Have your say on banning lightweight plastic shopping bags and future approaches to manage plastic pollution in Victoria. Consultation is open until the 25 January 2018.
After much campaigning by various community groups, Victoria at last joined other states in Australia in committing to some action on plastic bag waste.
A plastic bag ban was announced in October, but no details were given. Instead, the government has issued a plastic impacts discussion paper for public consultation. The Plastic-free Victoria Alliance (of which we are part) has been encouraging people to make submissions by filling out the survey. They have prepared a template (below) with dot points for each of the 10 questions posed by the paper.
It’s been reported that of the 1,000 submissions received so far, most were AGAINST a plastic bag ban – many citing concerns for bin liner and dog pooh bag alternatives. So it’s important that everyone who can does fill out the survey, and pass it on through your networks.
Please note the template below is to be used as a guide, not to copy/paste, as to increase weight. This is the end game for bags in Victoria – let’s do it properly!
Also here’s some great links to resources that may help you be informed:
- Planet-friendly alternatives to single-use plastic bags (these are gold!)
- The Better Bag Guide – ranking bag types with eco credentials
- Boomerang Bags – engaging local communities in making bags using recycled materials
- The Conversation – changes we can make and the bigger picture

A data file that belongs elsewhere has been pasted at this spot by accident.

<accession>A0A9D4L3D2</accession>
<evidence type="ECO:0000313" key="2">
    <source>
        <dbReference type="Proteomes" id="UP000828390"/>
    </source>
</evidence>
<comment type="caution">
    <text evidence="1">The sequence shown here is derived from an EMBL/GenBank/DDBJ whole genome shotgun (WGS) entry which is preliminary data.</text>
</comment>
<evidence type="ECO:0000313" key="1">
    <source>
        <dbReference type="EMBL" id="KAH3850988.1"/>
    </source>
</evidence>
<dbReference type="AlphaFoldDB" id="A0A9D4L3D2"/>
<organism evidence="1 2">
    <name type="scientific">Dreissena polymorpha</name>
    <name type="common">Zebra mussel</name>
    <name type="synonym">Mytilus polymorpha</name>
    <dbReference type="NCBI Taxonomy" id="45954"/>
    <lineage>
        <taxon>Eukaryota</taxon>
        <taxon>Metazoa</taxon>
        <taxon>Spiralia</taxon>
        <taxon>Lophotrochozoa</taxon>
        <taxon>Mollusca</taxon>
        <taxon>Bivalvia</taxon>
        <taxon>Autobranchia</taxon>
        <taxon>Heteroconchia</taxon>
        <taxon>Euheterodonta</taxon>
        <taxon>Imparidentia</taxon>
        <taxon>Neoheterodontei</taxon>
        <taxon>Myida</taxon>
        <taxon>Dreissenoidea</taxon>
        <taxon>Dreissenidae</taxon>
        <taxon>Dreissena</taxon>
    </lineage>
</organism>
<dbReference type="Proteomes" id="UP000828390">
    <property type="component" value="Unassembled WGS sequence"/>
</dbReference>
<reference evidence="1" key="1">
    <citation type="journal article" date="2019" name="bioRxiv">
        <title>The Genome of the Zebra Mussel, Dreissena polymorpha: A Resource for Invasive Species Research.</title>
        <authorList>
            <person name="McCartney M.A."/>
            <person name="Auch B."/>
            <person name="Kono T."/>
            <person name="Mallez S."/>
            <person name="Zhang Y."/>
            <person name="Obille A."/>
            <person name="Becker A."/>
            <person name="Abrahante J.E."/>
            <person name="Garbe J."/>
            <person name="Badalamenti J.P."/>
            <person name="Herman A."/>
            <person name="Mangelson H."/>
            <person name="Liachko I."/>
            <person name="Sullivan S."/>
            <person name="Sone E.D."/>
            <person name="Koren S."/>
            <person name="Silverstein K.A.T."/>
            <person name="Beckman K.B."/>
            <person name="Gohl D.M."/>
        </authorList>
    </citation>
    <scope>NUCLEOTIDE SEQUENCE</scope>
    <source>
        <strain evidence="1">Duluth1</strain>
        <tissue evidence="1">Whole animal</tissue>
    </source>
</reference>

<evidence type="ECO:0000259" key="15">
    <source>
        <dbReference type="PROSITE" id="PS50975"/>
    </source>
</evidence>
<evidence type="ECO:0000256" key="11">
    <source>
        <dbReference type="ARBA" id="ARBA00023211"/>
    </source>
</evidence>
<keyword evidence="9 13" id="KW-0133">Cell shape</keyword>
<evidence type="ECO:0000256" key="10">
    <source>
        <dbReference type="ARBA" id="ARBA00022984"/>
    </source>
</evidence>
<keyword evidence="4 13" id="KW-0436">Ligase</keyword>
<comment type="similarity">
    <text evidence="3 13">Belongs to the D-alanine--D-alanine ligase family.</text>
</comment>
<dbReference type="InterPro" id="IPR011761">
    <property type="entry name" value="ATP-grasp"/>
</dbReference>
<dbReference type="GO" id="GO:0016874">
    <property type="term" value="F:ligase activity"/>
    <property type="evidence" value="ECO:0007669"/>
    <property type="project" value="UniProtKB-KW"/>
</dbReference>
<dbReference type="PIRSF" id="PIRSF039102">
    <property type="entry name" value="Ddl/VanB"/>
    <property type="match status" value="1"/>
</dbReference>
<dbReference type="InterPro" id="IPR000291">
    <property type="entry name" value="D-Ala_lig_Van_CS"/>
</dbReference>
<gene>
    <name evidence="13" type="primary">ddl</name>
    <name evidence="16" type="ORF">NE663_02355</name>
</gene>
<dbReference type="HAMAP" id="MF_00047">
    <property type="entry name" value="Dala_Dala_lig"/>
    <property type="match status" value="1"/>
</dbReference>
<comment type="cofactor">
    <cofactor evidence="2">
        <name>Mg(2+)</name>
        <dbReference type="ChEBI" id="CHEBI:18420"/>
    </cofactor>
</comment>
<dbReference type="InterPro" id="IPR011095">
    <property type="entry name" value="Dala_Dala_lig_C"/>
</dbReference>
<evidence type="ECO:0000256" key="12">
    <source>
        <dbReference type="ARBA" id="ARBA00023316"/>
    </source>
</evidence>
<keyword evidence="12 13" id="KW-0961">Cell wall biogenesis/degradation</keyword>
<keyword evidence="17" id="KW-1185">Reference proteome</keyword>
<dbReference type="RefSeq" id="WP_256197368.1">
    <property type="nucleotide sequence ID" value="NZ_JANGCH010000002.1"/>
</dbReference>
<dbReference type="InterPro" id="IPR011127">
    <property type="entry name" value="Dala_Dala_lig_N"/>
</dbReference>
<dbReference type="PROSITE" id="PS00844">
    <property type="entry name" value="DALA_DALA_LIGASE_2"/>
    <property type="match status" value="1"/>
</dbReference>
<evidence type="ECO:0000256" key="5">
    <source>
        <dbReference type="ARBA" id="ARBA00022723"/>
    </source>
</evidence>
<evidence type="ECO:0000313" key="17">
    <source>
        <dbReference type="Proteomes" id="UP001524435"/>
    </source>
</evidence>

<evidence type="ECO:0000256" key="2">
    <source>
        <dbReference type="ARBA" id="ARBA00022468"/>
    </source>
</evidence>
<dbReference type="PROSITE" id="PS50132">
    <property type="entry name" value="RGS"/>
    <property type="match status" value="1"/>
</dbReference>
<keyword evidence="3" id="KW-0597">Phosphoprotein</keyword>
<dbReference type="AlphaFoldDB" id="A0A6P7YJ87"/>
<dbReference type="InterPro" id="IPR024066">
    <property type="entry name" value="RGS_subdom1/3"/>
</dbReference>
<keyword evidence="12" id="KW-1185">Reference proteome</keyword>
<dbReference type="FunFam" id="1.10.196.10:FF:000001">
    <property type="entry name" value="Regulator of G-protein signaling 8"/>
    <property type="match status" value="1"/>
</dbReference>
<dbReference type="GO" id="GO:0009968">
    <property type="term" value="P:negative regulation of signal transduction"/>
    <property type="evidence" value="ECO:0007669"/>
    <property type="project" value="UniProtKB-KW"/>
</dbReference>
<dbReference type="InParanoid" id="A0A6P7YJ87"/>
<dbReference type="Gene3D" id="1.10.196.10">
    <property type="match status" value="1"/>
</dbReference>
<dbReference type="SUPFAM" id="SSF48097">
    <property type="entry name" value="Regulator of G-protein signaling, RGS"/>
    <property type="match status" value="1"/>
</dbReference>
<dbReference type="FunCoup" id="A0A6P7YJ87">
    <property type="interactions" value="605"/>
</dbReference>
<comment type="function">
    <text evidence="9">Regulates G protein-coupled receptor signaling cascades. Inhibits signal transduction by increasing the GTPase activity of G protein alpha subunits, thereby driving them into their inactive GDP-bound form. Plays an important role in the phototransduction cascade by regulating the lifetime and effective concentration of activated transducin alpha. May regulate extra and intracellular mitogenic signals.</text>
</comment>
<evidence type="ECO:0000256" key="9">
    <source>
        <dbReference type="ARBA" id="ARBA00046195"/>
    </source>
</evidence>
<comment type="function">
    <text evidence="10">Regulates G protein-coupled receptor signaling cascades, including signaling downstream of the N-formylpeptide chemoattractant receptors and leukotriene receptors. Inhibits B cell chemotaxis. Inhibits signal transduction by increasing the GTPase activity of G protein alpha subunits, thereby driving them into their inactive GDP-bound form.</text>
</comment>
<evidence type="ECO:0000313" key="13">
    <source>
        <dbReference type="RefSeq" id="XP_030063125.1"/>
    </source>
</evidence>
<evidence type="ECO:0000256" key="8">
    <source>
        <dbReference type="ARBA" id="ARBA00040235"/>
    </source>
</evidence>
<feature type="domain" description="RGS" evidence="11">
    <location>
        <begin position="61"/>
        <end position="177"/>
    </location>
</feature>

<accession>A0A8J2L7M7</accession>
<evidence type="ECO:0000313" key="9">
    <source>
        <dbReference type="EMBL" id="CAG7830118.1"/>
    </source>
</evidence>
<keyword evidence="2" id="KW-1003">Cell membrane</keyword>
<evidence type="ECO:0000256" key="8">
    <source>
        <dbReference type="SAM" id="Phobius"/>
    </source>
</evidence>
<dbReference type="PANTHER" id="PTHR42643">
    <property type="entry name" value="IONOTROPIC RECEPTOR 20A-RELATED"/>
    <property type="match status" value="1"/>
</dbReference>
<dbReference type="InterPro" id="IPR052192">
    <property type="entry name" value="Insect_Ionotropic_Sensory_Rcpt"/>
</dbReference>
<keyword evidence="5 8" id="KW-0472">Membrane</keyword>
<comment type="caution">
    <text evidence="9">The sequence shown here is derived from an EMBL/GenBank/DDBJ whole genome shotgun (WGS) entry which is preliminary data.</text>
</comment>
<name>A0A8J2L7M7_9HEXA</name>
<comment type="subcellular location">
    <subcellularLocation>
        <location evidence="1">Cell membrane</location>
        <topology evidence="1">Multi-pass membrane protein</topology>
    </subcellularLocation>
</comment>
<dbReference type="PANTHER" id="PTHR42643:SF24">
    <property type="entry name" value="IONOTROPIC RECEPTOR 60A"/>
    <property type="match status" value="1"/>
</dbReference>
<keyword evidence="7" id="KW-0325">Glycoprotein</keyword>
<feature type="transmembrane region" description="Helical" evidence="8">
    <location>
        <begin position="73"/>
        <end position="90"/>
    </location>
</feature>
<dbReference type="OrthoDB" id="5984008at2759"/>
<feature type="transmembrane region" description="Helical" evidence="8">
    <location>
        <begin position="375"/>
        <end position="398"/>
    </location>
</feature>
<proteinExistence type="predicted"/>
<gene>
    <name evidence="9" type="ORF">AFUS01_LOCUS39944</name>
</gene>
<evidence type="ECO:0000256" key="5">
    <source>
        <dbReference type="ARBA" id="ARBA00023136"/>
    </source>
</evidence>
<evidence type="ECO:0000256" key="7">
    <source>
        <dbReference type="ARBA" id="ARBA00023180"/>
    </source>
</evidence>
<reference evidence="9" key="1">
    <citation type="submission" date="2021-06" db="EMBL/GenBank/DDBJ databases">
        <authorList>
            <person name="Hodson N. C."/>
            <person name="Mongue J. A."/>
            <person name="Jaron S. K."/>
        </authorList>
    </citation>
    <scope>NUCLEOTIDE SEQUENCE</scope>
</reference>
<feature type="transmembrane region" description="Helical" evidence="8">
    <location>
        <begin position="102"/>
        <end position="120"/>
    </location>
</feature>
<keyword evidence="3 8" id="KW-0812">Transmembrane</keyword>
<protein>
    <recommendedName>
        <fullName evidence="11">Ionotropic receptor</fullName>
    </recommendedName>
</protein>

[See Plastic-free Victoria Alliance original post here]
Plasticfree Victoria Alliance’s template to the discussion paper “Reducing Plastic Pollution”
PLEASE DO NOT COPY/PASTE – USE THE POINTS GIVEN AS LAUNCH PADS, MAKE IT
YOURS, LET YOUR VOICE SHINE, IT WILL CARRY MORE WEIGHT ?
- Do you support a ban on single-use lightweight plastic shopping bags?
- Made from fossil fuel
- Given out in excessive amounts
- Used only once or twice
- Hardly any are recycled
- Blowing out of landfill and bins
- Being littered
- Cause entanglements and issues with ingestion by birds, turtles and other animals
- Break up into smaller pieces & enter the food chain (accumulating toxicants along the way)
- Toxicants magnify up the food chain, health issues for their hosts, including humans
- Cause damage to infrastructure by blocking up drains, resulting in large costs to local and state government and community groups
- Should a ban include thick plastic shopping bags?
- Carry exact same issues as thinner bags (wasteful, only few get recycled, litter, toxic, damaging to infrastructure and harmful to animals)
- May be used more often, due to them being stronger/thicker, but in the marine environment, they cause entanglements and broken up pieces are being ingested, just as the thinner bags
- 15 cent levy will not deter increased use of heavier bags once lightweight bags are banned
- Banning heavier bags now avoids confusion and differing retailer approaches later
- It is the most cost-effective option for bag bans (see your paper, Table 4)
- If no ban on thicker bags, suggest a levy (at least 50 cents, increased each year) and all money goes to EPA
- Follow QLD’s lead and include the option to increase bag thickness if retailers seek to provide slightly thicker bags to prevent confusion and ineffective legislation, such as in Tasmania (all sorts of bags are still given out for free)
- Should a ban include plastic bags that break down over time such as biodegradable, degradable or compostable bags?
- Do not dissolve in water and are just as bad as other plastic bags in the marine environment
- Degrade into smaller pieces sooner, making them resemble food for wildlife even more than standard bags
- ‘Biodegradable’ plastics contain toxic agents that make them very slow to decompose, if at all, in the marine environment
- Compostable bags differ in the type of composting facility they require (most cannot be composted at home)